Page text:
Past events include: group shows, Nowhere Near; a true and candid portrayal of each individuals artistic exploration and discovery, and Under Grey Skies, a passionate and spirited finger up to the government arts cuts.  Art collectives involved with Ground Floor Left include The Robin Collective, who specialise in theatrical, interactive and edible installations, as well as Silently Revolting, the political party pioneers who chose Ground Floor Left to hold their super fun and super cheap Crisis A La Mode.

Frida Kahlo at Crisis A La Mode.  By Christa Holka.

Heads up: look out for the second Colour Space Exhibition by artist in residence, Josh Jeavons.

So whether you fancy yourself as something of an artistic big-shot, the next J-Lo or Average-Joe-with-a-big-idea, then it may do you some good to head down Hackney way and hire yourself a space to exhibit in.  And if you’re off your noggin, head to the drugs centre across the road, clean yourself up a bit and then pop in.  They are very nice and may make you a cuppa.
Ground Floor Left,
Enterprise House,
Tudor Grove,
E9 7QL


Ladies Lido

My Uncle songed it.  He songs everything.


Everyone thinks the lady’s pond in easy,

Never any queue nor male eyes a-sleazy

But what they don’t know is what lurks within

Alcohol free, tits out, lack of din.

We arrived at midday with beers and a vest,

To a warped utopia, old nakedness

Lez-be friends I wanted to be

But non of the ladies wanted to friend me.


But the Victorian water will always be fair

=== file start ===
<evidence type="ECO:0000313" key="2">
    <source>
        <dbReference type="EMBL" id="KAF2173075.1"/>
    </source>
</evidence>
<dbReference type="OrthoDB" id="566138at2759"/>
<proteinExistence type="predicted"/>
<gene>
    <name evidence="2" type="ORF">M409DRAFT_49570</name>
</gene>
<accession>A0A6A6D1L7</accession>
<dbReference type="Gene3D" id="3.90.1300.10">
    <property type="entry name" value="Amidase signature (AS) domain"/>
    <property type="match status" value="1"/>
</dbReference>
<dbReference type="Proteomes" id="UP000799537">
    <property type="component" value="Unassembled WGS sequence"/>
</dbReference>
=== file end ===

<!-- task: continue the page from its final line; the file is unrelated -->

Bottomless, bottomless but thankfully not topless.

Swim like they did in the 1920s, yeah

Let’s get hysterical and talk about Freud!

Should I strip off my protective bikini

Mother Goose and chicklets, dreamy scenery

Thrilling conversation, laughing is a riot

She’s looking at me and saying “be quiet!”

Ok, Yes I will obey the sign

I’ll keep the noise down, my sounds will be mine

But in return, you naked old prune

Respond to the signs that say you can’t be nude.


But the Victorian water will always be fair

Bottomless, bottomless but thankfully not topless.

Swim like they did in the 1920s, yeah

Let’s get hysterical and talk about Freud!

I like nakedness as much as Eve and Adam

Before God came down, like a clothing madman

Get naked if you wanna, at least for a while

Everyone would be happier wearing nothing but a

But a note to the naked, the ones at the pool

I accept your lack of clothes, let this be the rule

So on this day, when I want to laugh at the ducks

Let me do this in peace, without your look of muck


The Victorian water will always be fair

Bottomless, bottomless but thankfully not topless.

Swim like they did in the 1920s, yeah